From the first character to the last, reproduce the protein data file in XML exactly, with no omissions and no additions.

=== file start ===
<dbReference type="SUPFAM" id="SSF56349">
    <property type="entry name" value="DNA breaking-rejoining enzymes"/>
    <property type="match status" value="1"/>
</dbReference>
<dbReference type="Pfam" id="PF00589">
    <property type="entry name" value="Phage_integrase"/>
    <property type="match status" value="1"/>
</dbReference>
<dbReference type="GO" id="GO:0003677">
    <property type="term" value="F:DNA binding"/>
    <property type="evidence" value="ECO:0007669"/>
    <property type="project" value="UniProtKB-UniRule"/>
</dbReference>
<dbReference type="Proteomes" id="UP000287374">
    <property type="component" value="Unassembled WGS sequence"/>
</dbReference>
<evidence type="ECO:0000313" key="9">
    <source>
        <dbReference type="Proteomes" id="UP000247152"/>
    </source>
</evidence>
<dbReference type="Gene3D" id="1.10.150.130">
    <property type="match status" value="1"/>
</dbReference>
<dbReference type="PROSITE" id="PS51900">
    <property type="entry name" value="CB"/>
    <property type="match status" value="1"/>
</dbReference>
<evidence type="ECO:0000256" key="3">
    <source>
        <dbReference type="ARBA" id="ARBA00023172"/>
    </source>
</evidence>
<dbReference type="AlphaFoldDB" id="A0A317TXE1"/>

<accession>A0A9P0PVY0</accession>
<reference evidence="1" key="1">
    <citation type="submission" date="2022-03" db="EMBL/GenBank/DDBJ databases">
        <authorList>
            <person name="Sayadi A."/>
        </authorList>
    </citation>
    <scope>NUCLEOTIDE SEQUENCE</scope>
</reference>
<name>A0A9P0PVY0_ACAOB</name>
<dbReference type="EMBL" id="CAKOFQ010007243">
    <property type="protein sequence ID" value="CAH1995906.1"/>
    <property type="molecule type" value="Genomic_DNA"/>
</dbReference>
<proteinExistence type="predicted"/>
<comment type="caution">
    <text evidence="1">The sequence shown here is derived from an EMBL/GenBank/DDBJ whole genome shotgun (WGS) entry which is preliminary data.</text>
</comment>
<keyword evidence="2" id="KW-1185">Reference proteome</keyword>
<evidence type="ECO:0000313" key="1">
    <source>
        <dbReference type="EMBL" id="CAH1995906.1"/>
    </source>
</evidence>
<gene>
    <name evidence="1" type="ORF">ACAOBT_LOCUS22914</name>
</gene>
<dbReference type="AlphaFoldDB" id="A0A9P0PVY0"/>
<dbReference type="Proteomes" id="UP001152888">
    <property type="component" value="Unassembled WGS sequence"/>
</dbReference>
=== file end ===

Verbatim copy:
<dbReference type="SUPFAM" id="SSF56349">
    <property type="entry name" value="DNA breaking-rejoining enzymes"/>
    <property type="match status" value="1"/>
</dbReference>
<dbReference type="Pfam" id="PF00589">
    <property type="entry name" value="Phage_integrase"/>
    <property type="match status" value="1"/>
</dbReference>
<dbReference type="GO" id="GO:0003677">
    <property type="term" value="F:DNA binding"/>
    <property type="evidence" value="ECO:0007669"/>
    <property type="project" value="UniProtKB-UniRule"/>
</dbReference>
<dbReference type="Proteomes" id="UP000287374">
    <property type="component" value="Unassembled WGS sequence"/>
</dbReference>
<evidence type="ECO:0000313" key="9">
    <source>
        <dbReference type="Proteomes" id="UP000247152"/>
    </source>
</evidence>
<dbReference type="Gene3D" id="1.10.150.130">
    <property type="match status" value="1"/>
</dbReference>
<dbReference type="PROSITE" id="PS51900">
    <property type="entry name" value="CB"/>
    <property type="match status" value="1"/>
</dbReference>
<evidence type="ECO:0000256" key="3">
    <source>
        <dbReference type="ARBA" id="ARBA00023172"/>
    </source>
</evidence>
<dbReference type="AlphaFoldDB" id="A0A317TXE1"/>

<accession>A0A9P0PVY0</accession>
<reference evidence="1" key="1">
    <citation type="submission" date="2022-03" db="EMBL/GenBank/DDBJ databases">
        <authorList>
            <person name="Sayadi A."/>
        </authorList>
    </citation>
    <scope>NUCLEOTIDE SEQUENCE</scope>
</reference>
<name>A0A9P0PVY0_ACAOB</name>
<dbReference type="EMBL" id="CAKOFQ010007243">
    <property type="protein sequence ID" value="CAH1995906.1"/>
    <property type="molecule type" value="Genomic_DNA"/>
</dbReference>
<proteinExistence type="predicted"/>
<comment type="caution">
    <text evidence="1">The sequence shown here is derived from an EMBL/GenBank/DDBJ whole genome shotgun (WGS) entry which is preliminary data.</text>
</comment>
<keyword evidence="2" id="KW-1185">Reference proteome</keyword>
<evidence type="ECO:0000313" key="1">
    <source>
        <dbReference type="EMBL" id="CAH1995906.1"/>
    </source>
</evidence>
<gene>
    <name evidence="1" type="ORF">ACAOBT_LOCUS22914</name>
</gene>
<dbReference type="AlphaFoldDB" id="A0A9P0PVY0"/>
<dbReference type="Proteomes" id="UP001152888">
    <property type="component" value="Unassembled WGS sequence"/>
</dbReference>